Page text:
Thursday, 31 March 2022

Vive La Difference (Numero Deux)


Parallèlement au développement de la Compagnie du Chemin de Fer métropolitain (CMP), une autre concession est attribuée à la Société Berlier-Janicot qui réalise son propre réseau la compagnie du "Nord Sud". Cette compagnie exploitait un tronçon équivalent aujourd'hui aux lignes 12 et 13. Le Nord Sud finira par être absorbée en 1930 par la CMP.

The Nord Sud company's new line was, in part, in competition with CMP line 4 and its stations did have a distinctive style. Walls were tiled, as were station names.
Enamel signs were fitted above the station exit tunnels confirming the direction of trains leaving that way.
What became Metro Line 12 also began by linking two of Portes of old Paris. In the south west the terminus was Porte de Versailles ...
... ideally located for the Exhibition Park ... 
... which had opened a few years earlier. The line opened in stages from 1910 to 1912.

In passing, this exhibition park will be the site of the Tour Triangle ...
... the first tall building built since that at Gare Montparnasse ...
... caused such a kerfuffle that high buildings were banned in the city.

In 1934 the line was extended two stops to Mairie d'Issy. (click on the graphic for a larger view)
Here the Mairie is traditionally grand ...
... and the Metro entrance is traditionally modest.
The "Metro" signs are traditionally "Maigret"!
Sigh! They don't make telly programmes like that any more!

In the north the line originally terminated at Porte de la Chappelle.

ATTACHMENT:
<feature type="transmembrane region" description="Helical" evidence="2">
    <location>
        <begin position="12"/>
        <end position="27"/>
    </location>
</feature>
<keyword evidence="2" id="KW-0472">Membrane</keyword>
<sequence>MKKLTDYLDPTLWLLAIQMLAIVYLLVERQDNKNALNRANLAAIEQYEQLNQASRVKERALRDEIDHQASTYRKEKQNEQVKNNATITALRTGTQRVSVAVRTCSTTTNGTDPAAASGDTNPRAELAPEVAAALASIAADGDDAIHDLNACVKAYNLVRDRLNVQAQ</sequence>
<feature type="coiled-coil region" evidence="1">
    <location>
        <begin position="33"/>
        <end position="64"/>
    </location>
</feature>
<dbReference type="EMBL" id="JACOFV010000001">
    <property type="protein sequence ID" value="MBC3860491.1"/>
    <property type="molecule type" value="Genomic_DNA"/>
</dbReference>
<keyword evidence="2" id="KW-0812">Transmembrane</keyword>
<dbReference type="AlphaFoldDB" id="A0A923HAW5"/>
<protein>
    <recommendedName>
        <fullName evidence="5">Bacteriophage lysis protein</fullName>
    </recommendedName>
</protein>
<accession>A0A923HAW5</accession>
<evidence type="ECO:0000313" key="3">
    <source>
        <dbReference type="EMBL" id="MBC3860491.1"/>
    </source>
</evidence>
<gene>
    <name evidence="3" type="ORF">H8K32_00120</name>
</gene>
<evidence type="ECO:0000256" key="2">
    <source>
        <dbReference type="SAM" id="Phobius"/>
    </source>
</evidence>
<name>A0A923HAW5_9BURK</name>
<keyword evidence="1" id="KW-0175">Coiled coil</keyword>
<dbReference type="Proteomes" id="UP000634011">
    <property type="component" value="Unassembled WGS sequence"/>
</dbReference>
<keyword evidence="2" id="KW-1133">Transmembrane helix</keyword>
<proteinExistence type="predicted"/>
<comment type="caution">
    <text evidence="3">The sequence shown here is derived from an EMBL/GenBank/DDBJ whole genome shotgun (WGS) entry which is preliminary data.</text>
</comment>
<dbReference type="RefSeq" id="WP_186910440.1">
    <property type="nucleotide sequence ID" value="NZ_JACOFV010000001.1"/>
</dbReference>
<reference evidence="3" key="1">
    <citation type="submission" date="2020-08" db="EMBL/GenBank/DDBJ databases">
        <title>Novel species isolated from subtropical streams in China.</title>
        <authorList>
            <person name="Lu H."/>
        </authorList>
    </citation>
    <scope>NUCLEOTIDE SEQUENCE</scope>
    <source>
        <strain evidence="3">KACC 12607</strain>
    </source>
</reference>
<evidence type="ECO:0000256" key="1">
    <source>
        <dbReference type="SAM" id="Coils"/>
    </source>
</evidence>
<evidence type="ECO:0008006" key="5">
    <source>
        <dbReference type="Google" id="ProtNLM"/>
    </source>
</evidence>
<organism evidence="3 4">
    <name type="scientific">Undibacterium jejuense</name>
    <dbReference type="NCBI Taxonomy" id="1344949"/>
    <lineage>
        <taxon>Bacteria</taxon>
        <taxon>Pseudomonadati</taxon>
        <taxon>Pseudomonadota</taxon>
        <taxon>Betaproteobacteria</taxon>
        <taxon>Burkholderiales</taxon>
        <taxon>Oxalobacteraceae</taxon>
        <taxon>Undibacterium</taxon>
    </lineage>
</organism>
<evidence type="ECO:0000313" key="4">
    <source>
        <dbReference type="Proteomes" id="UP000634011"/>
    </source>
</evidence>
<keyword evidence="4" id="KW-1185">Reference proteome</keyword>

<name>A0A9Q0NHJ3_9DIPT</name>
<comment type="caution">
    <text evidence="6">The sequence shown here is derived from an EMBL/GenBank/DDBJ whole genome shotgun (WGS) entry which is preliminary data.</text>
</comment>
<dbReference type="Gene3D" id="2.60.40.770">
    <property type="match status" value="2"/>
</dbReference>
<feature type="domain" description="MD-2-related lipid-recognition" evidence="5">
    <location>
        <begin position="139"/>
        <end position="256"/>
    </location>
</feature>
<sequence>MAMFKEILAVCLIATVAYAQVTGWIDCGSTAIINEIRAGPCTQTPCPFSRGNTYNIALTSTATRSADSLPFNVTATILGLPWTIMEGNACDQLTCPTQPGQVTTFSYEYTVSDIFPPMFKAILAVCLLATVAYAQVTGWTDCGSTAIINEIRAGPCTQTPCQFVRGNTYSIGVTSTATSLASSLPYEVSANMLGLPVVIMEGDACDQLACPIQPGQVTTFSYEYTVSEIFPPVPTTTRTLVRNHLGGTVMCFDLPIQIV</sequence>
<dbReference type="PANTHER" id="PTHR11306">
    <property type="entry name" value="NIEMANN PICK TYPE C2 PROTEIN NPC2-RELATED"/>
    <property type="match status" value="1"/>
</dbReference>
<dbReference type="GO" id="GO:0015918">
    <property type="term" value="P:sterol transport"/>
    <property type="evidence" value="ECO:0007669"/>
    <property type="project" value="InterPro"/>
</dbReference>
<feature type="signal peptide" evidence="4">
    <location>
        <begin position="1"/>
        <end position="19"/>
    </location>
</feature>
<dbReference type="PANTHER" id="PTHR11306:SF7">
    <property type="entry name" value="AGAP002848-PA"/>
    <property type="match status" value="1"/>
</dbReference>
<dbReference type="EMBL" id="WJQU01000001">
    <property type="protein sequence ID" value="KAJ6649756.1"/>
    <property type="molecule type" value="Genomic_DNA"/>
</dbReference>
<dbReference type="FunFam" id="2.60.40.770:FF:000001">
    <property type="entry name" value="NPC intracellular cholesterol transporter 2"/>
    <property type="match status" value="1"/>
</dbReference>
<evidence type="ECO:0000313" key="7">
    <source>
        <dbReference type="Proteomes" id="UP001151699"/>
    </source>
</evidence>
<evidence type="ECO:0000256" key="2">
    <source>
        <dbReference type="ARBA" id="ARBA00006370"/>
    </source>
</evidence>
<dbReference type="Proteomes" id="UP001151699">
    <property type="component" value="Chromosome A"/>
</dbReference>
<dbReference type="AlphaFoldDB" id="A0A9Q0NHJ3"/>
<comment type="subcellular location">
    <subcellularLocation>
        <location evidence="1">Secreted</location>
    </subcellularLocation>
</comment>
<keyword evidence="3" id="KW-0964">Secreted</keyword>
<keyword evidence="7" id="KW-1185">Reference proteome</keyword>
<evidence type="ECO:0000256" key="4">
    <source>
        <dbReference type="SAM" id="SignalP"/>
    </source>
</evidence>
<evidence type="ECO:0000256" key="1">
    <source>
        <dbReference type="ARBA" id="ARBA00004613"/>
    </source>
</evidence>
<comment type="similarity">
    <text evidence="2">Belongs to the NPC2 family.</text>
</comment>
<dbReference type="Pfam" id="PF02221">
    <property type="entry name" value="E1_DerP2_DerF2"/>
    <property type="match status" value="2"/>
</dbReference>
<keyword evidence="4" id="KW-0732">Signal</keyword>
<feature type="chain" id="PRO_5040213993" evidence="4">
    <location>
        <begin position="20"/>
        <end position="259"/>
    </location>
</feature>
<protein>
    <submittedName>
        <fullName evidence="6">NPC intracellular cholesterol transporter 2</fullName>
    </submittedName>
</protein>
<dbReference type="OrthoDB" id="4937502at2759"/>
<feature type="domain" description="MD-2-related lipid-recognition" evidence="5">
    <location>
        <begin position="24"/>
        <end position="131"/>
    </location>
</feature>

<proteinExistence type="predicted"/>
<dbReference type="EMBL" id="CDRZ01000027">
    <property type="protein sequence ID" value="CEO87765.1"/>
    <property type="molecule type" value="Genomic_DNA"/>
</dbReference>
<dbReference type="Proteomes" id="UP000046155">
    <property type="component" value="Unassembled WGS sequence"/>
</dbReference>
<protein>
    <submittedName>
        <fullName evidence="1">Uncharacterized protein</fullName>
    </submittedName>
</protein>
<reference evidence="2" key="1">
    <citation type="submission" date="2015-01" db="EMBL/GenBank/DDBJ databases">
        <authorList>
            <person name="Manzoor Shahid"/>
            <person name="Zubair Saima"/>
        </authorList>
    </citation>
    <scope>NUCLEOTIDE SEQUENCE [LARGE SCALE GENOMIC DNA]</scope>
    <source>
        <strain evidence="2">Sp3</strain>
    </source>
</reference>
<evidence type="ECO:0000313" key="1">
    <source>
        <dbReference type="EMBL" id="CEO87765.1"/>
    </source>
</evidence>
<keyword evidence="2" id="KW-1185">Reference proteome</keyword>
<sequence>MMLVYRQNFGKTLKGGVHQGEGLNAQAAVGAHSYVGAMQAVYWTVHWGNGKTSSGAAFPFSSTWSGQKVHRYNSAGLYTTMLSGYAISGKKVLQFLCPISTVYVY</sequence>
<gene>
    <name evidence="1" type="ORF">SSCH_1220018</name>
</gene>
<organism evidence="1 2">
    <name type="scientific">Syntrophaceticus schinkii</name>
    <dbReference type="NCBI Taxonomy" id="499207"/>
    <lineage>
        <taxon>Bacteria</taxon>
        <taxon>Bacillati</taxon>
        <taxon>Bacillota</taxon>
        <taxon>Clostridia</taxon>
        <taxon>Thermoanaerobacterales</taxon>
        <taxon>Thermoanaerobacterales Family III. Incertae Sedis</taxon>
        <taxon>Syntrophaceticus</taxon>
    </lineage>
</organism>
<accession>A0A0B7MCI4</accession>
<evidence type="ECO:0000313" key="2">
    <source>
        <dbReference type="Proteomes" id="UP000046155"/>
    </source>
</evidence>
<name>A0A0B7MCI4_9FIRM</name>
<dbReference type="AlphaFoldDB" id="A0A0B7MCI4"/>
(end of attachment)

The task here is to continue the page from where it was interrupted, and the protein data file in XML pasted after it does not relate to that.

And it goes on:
Again, note the distinctive but minimalist Metro entrance.
In December 2012, the line was extended one stop to "Front Populaire" ...
The line is being extended currently by two stops ...
... not huge by today's extensive Parisian plans.
The first new stop is "Aime Cesaire" ...
Aimé Fernand David Césaire (26 June 1913 to 17 April 2008) was a French Martinican poet, author, and politician. He was "one of the founders of the Négritude movement in Francophone literature" and coined the word négritude in French. He founded the Parti progressiste martiniquais in 1958, and served in the French National Assembly from 1958 to 1993 and as President of the Regional Council of Martinique from 1983 to 1988.

Streetview passed by when construction of the station was in full swing ...
... and the surrounding area is not the most picturesque in Paris. But there is a little open space near the new station which also carries the writer's name.
pre-opening pictures show something much grander that the usual Metro entrance with wide stairways ...
... and lots of shiny stuff!
The waterway running across the aerial view is Canal Saint Denis which links into the River Seine at its northern end. It was, and still is, very industrial but, understandably, now in decline.
The new M12 terminus will be at the Mairie d'Aubervilliers ...
... a bit plain as Mairies go! A working site is directly opposite.
There used to be trams here ...
... and the Mairie has had a significant make-over!
The line is due to open later this year having been delayed by, fbb understands, a nasty virus. For fbb, there are too many stations with "Aubervilliers" in their name! Some sources add Aubervilliers to the original terminus of Front Populaire which makes six.
Thick lines on the map are RER and other "proper train" routes. Thinner lines are the Metro. Thin lines with square dots are trams. And, for those who like geographical maps below is an extract from an RATP "Sector" map showing everything with wheels, all streets and all bus stops.
The extension is not yet shown, but the Aime Cesaire stop is near the "Felix Faure Victor Hugo" bus stop, centre right.

Tomorrow we begin to look at the other extensions most of which are not yet under construction.

 Next Vive La Difference blog : Thurs 31 March 


  1. Andrew Kleissner31 March 2022 at 07:27

    I always wonder, with those Metro stations that are mere "holes in the pavement" with no canopy above, why they don't flood (or at least get very treacherous) when it rains? I remember similar ones in Lisbon where the stairs became extremely slippery on wet days!

  2. And what about access for people with disabilities, not just wheelchair reliant, but blind people too ?